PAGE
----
Margin of Error
What is margin of error?
A simplified definition of margin of error is the amount the results of a random sampling may differ from the results of surveying the whole.
In many cases, it doesn’t make sense (or it’s not possible) to survey an entire group, so a random sample is chosen instead. The margin of error states to what degree the sample results accurately represent the whole.
The smaller the margin of error, the more accurate the sample results are. The larger the margin of error, the less accurate the sample results may be.
What is a good margin of error?
A ‘good’ margin of error depends on the level of accuracy you need. While a 5% margin of error is fairly common, it can fall anywhere from 1% to 10%. Anything over 10% is not recommended.
The margin of error can typically be increased or decreased by adjusting the sample size of your survey.
Margin of error, confidence level, and confidence interval
Other closely related terms that might be mentioned in the context of margin of error is the ‘confidence level’ and ‘confidence interval’ of the survey. These terms are easy to get confused, so let’s break it down.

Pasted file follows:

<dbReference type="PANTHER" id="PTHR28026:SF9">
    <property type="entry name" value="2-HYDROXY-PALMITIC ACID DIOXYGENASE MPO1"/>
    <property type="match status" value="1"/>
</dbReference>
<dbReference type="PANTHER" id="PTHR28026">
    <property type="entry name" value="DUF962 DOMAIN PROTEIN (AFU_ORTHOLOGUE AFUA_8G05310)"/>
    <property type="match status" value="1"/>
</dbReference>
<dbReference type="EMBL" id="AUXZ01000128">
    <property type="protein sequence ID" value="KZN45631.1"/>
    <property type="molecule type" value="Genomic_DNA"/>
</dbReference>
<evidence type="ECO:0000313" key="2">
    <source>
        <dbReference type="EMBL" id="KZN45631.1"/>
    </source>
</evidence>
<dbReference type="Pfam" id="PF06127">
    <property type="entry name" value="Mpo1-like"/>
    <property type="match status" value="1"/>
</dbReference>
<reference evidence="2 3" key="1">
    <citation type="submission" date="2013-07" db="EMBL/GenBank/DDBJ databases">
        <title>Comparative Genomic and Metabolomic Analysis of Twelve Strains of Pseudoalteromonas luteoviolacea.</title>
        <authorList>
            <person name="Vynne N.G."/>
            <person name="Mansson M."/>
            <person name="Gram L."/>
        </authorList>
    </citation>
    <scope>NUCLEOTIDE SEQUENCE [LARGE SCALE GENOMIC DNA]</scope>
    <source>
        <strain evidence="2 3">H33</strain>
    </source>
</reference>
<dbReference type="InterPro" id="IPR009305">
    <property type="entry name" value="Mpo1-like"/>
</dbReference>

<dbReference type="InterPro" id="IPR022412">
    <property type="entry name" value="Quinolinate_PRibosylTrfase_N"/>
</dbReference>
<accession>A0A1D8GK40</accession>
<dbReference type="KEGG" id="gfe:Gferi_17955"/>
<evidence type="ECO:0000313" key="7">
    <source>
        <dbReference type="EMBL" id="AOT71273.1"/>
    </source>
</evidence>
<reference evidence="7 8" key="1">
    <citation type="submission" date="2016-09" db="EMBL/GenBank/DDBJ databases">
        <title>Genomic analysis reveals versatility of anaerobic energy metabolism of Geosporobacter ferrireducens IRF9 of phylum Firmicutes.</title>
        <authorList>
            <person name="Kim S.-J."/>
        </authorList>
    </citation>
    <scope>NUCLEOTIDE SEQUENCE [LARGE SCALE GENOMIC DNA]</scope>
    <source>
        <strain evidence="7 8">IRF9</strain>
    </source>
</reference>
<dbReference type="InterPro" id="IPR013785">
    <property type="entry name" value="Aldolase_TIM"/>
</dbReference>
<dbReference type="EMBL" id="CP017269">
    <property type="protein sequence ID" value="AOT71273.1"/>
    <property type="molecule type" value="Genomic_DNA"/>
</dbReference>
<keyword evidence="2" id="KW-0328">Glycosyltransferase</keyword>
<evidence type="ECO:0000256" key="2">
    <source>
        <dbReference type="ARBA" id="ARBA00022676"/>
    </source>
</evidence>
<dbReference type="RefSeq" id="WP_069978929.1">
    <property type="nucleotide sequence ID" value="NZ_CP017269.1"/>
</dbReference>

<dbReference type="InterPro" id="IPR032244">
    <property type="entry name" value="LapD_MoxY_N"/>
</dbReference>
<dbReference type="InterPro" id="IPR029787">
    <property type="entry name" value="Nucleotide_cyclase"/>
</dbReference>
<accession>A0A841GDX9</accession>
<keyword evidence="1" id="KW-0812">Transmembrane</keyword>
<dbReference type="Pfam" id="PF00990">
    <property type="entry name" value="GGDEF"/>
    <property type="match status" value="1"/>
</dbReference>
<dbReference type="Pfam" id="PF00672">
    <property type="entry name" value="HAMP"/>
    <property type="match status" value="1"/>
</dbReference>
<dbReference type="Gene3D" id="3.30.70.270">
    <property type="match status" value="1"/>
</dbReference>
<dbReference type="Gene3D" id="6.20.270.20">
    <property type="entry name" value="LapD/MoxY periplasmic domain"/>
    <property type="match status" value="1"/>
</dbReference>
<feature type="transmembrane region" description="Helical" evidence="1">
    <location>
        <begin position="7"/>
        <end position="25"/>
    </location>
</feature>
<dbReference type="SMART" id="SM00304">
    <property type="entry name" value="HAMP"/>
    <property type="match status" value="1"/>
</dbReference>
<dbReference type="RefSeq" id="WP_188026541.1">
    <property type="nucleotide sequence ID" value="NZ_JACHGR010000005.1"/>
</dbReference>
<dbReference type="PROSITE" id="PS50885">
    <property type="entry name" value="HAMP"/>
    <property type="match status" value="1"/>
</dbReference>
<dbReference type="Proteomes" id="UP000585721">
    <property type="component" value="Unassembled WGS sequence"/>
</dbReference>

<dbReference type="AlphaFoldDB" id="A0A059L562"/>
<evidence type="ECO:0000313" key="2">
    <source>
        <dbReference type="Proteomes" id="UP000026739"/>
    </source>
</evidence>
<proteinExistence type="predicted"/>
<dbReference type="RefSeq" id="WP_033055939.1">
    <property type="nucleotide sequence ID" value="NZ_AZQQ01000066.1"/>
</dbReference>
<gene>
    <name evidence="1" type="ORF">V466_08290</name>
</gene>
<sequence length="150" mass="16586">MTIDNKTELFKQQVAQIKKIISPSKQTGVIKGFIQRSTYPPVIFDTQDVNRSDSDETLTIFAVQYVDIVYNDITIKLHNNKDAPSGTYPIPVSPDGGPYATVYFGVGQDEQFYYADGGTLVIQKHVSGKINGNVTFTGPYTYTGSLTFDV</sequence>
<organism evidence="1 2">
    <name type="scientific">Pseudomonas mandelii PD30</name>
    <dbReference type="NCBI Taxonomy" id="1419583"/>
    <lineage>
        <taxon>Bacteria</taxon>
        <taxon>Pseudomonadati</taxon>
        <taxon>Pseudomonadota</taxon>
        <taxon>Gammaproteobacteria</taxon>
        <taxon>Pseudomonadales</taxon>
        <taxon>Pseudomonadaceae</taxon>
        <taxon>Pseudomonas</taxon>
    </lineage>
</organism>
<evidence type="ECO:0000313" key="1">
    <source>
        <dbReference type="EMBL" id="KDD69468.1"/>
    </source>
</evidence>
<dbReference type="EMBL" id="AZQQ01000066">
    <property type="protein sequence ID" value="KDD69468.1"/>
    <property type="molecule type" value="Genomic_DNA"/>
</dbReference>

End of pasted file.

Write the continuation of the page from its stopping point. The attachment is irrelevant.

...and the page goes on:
The confidence level is usually articulated as a percent - such as 95% - and states the degree of reliability for a randomized sample survey. It answers the question “how likely is it that I can repeat this survey and get the same results?”
The confidence level can range from 0% (zero confidence in the repeatability of the survey results) up to 100% (although it’s statistically impossible to ever be 100% confident). The higher the confidence level, the more reliable the survey results are.
The margin of error focuses on the range of possible error above or below the result of the survey.
The confidence interval is simply the maximum range of the margin of error. Since the margin of error can be above or below the survey results, the confidence interval is double the margin of error.
For example, if the result of a random sample shows 60% of customers are very satisfied with your service and you have a margin of error of 3%, you can expect that between 57% and 63% (confidence interval) of all your customers are very satisfied. The confidence level - for this example let’s say it’s 95% - tells you that 95% of the time you’ll get results that fall within 57-63% (confidence interval).